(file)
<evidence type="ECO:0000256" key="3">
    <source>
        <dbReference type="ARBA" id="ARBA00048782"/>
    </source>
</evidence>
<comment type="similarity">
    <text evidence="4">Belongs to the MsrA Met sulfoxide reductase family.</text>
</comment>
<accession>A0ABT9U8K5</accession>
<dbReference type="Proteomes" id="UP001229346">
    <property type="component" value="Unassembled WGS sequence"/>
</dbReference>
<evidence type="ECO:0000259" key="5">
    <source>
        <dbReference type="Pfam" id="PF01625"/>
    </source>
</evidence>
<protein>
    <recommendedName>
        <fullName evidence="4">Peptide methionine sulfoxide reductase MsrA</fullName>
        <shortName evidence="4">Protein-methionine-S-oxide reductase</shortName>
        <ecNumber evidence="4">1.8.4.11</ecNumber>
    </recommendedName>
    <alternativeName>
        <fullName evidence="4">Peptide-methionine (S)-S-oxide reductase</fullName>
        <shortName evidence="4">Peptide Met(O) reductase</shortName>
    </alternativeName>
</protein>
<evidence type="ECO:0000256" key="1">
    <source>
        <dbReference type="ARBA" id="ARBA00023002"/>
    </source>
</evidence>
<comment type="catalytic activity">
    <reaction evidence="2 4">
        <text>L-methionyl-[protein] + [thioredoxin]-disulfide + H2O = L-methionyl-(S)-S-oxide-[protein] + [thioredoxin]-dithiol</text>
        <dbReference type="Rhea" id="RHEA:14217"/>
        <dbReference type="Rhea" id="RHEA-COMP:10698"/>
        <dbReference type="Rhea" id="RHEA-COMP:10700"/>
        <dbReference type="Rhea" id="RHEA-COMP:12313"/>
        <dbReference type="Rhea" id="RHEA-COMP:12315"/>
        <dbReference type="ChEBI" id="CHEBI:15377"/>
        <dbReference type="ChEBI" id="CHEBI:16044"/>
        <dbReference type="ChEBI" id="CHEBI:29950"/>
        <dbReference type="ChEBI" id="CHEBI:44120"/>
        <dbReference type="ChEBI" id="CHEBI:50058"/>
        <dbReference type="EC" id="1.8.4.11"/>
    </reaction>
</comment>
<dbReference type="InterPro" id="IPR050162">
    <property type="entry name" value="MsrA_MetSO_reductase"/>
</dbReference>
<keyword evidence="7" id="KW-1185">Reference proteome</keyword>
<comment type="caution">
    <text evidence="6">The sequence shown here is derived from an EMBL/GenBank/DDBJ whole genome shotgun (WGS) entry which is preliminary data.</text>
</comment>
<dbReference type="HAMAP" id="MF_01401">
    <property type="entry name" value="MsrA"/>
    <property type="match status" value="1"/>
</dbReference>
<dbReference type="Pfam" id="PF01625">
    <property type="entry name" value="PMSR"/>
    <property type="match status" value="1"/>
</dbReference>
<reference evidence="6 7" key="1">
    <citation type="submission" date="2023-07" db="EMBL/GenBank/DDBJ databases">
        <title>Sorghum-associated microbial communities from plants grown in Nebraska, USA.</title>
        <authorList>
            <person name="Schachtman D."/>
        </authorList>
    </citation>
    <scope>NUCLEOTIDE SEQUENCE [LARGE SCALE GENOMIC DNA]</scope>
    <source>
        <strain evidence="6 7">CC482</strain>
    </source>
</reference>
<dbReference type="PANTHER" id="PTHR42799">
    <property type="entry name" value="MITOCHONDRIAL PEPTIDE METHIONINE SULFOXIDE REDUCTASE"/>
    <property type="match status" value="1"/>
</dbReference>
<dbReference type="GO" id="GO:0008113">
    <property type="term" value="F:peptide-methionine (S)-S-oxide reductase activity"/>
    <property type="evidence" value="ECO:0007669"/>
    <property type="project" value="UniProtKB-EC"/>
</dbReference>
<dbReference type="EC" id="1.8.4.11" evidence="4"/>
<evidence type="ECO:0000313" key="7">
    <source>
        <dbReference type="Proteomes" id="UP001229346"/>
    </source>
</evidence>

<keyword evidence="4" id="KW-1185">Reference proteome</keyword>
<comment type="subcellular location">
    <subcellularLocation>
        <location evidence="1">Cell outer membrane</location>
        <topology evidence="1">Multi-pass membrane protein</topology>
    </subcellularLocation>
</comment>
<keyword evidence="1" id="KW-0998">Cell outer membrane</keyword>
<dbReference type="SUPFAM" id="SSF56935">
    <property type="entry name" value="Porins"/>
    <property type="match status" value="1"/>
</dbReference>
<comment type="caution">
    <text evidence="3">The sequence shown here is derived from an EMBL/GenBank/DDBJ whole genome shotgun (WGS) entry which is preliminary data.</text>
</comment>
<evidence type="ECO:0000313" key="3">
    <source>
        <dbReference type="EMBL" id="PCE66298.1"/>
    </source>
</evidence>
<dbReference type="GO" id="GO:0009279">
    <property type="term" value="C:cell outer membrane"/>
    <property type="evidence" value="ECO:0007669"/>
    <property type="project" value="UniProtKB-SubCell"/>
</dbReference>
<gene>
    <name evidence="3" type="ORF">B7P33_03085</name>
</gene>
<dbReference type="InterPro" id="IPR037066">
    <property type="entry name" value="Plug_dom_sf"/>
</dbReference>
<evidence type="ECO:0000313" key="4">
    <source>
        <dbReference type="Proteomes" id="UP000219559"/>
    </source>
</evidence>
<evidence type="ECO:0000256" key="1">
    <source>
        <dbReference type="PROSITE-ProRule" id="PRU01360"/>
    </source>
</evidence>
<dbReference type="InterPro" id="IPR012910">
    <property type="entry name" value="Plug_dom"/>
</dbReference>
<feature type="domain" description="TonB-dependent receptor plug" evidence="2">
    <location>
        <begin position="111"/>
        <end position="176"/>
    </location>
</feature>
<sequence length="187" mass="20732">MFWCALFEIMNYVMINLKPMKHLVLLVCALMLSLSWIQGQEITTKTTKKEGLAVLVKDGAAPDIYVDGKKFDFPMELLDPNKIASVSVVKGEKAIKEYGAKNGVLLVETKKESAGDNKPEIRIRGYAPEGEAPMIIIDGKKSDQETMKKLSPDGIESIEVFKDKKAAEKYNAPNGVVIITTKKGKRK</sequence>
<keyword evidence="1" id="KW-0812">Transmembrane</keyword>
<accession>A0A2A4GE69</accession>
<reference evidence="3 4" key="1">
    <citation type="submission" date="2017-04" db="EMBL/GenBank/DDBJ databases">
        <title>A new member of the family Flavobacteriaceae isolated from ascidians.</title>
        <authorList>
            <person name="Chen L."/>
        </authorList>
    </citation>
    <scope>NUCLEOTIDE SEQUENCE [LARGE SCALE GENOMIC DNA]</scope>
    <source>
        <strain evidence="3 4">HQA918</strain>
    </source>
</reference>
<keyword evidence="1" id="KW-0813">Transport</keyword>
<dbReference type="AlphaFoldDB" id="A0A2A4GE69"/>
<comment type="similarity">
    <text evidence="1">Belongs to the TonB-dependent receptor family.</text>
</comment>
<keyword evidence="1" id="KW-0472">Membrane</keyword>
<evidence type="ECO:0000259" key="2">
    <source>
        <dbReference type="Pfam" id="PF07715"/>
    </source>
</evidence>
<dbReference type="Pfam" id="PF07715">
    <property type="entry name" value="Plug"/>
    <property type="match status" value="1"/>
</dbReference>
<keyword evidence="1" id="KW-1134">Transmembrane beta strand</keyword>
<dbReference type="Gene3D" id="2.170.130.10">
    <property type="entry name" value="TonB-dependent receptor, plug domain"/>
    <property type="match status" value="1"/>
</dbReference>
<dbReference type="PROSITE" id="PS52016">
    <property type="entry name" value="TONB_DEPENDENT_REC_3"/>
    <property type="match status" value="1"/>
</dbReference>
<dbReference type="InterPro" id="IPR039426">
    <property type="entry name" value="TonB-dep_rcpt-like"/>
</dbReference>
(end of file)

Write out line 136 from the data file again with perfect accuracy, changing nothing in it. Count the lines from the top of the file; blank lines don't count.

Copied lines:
<feature type="domain" description="TonB-dependent receptor plug" evidence="2">